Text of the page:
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Unusual chicken coop?

 
Lauren Ritz
pollinator
Posts: 457
Location: Utah
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I'm planning what may be an unusual chicken coop. I've never done chickens before.

I will be placing the coop central to four "range" areas and I'll rotate them during the growing season.

My specific question is about the coop. I want to do it below grade, with reinforced walls to keep out the diggers. We have a major problem with gophers, and rats use their tunnels. I want to go approximately two feet down and do one side with glazing for extra heat during the winter. The glazed side will be covered during the summer.

Will digging the coop into the ground create problems for the birds? I have thought about the cleanout problems, and I think that can be resolved. There's no groundwater to be considered and we're in an area with low humidity so water shouldn't be an issue.

What problems am I not seeing? And how can they be resolved?
 
John F Dean
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Location: southern Illinois.
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You have not indicated the size of the coop or the number of birds.  If you are certain of the security issues, I dont see a problem. But I do have to ask ....why?  It has been my experience that chicken create enough body heat to keep the coop  warm.
 
Lauren Ritz
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John F Dean wrote:You have not indicated the size of the coop or the number of birds.  If you are certain of the security issues, I don't see a problem. But I do have to ask ....why?  It has been my experience that chicken create enough body heat to keep the coop  warm.

I haven't really decided yet. Probably 5 or 6 birds, maybe a few more but that's a good start. In the plan the coop was about 5x7, but I'm still working on the details. The idea with the "greenhouse" was that I want to create a separate fodder area along the north wall so they have fresh food year-round. The plants would need the light. I figured that digging down a few feet would help with that as well as vermin control. My concern isn't so much cold or heat as temperature control/stability, avoiding extremes of either. There will of course be venting so excess heat shouldn't be a problem.

The other main reason for digging down was to lower the profile so it doesn't look so obvious from the street, since I'm in a subdivision. I have never done chickens before and I don't want to create problems or make mistakes that are easily resolved or avoided.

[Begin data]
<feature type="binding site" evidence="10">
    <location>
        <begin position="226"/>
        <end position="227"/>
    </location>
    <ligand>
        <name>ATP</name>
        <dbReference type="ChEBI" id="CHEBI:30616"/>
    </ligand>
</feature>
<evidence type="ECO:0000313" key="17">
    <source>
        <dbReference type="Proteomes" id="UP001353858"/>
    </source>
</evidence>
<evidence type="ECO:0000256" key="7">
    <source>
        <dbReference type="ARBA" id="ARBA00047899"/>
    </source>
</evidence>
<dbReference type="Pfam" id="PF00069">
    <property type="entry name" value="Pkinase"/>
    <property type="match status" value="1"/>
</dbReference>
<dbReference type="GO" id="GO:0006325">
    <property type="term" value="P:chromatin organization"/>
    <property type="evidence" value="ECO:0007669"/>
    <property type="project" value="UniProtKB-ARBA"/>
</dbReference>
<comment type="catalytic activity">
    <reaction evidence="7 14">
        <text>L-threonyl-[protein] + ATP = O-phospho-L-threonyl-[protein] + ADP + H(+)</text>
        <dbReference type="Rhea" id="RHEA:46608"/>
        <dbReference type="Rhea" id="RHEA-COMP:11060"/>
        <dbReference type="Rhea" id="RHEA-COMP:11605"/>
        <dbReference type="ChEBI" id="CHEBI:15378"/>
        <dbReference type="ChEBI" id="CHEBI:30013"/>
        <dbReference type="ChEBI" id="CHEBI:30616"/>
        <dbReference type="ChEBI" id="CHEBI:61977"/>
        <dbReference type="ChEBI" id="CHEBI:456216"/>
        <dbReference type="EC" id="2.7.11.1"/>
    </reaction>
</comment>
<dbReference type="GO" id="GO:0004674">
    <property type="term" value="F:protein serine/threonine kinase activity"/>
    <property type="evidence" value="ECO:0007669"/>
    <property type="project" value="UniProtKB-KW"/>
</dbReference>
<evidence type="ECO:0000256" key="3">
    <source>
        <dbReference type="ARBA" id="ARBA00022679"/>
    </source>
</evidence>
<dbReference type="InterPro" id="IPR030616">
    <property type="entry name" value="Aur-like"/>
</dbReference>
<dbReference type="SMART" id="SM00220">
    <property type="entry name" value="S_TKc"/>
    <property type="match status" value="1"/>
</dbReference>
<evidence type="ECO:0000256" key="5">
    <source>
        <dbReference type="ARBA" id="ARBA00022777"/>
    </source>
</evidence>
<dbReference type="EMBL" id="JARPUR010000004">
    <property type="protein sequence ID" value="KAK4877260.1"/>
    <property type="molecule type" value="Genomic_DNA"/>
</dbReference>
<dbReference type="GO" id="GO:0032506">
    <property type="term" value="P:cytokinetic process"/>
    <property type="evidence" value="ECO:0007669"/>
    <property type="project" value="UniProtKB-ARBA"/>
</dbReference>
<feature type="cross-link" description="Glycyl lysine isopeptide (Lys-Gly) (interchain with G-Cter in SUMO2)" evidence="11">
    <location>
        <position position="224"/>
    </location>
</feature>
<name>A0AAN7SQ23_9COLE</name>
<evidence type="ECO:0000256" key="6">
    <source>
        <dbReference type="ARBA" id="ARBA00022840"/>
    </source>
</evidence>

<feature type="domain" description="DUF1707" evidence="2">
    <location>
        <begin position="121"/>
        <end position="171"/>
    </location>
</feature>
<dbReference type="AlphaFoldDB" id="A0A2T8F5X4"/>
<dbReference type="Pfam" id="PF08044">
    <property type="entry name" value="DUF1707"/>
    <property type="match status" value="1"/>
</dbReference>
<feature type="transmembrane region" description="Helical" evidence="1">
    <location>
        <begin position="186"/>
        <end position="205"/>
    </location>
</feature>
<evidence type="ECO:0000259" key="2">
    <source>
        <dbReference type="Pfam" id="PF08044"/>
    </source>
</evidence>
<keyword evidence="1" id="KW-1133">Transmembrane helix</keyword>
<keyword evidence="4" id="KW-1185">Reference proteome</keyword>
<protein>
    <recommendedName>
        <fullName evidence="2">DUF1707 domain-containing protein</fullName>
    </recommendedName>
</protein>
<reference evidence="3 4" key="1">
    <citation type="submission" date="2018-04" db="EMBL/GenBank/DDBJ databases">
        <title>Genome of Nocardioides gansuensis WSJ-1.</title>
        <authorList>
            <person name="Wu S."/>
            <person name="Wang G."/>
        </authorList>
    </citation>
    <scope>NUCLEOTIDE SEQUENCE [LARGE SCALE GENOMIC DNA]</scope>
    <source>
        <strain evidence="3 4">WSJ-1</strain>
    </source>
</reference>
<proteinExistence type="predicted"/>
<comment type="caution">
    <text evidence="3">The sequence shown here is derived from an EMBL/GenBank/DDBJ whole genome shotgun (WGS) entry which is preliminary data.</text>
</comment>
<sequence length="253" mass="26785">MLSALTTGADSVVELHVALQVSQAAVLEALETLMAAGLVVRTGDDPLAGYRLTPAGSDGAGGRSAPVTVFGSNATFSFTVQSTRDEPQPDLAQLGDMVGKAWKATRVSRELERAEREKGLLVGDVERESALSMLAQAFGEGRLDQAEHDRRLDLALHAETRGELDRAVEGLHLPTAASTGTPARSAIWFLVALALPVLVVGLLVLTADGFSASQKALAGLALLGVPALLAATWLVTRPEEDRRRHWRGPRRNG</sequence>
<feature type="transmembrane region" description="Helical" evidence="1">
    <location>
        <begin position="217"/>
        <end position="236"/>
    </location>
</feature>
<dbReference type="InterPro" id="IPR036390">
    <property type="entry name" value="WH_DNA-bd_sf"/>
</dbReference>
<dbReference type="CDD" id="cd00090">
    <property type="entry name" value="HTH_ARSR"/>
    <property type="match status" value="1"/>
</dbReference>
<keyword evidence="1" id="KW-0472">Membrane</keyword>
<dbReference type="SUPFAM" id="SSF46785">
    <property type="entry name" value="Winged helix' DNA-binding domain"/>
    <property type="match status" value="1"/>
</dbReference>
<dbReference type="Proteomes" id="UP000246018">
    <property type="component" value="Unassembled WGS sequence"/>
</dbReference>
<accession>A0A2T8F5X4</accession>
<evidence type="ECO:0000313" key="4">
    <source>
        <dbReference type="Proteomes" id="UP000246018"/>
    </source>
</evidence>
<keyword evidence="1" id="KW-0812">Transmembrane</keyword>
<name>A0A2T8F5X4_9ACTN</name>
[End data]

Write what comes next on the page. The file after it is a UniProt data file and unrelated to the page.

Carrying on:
Joshua Bertram
Posts: 386
Location: St. George, UT. Zone 8a Dry/arid. 8" of rain in a good year.
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This is not the same thing, but it is a below grade coop in a swimming pool.  Best thing I've done for gardening (I copied Paul Gauchi's idea mostly).  
10 birds, lots of eggs,
never have any smell because the chickens are constantly kicking the chips around burying their feces/the carbon masks the smell,
have an endless supply of awesome garden compost (lots of work sifting the finished compost from the wood chips though),
when it rains I can pump the water out and use it as compost tea (hundreds of gallons with a good storm),
plan on planting a Pakistani mulberry in it this year for more shade and food for the birds,
I never have to clean it, just shovel in more chips, and sift out compost (again, it's a lot of labor)
all of my yard clippings, leaves, table scraps (even meat), coffee grounds, and pretty much anything organic goes into it.

I'm considering getting meat rabbits, and having them free range the pool with the chickens in the future.  I may have to section the rabbits off to their own living spaces, but the birds will still able to get to all areas due to their ability to hop/fly.  The rabbits can dig into wood chips and escape the desert heat?  They won't be able to dig out due to the plaster on the pool.

Anyhow, good luck, and hello from Ivins!
Curious to see if/how you make it work.

Here's a thread with lots of pictures about my coop.  Edit, forgot to put the link in.  Here it is.  https://permies.com/t/134433/Composting-wood-chips-pool-water#1140443

Josh
 
Lauren Ritz
pollinator
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Location: Utah
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That is amazing. Now I wish I had a pool!

I was planning to use dry leaves for bedding--deep litter, just add more leaves and shovel it out once or twice a year. Sounds like that might be a good option.

I'll try to post pictures as it develops. I have part of the chain link I'll need, so fences are first.
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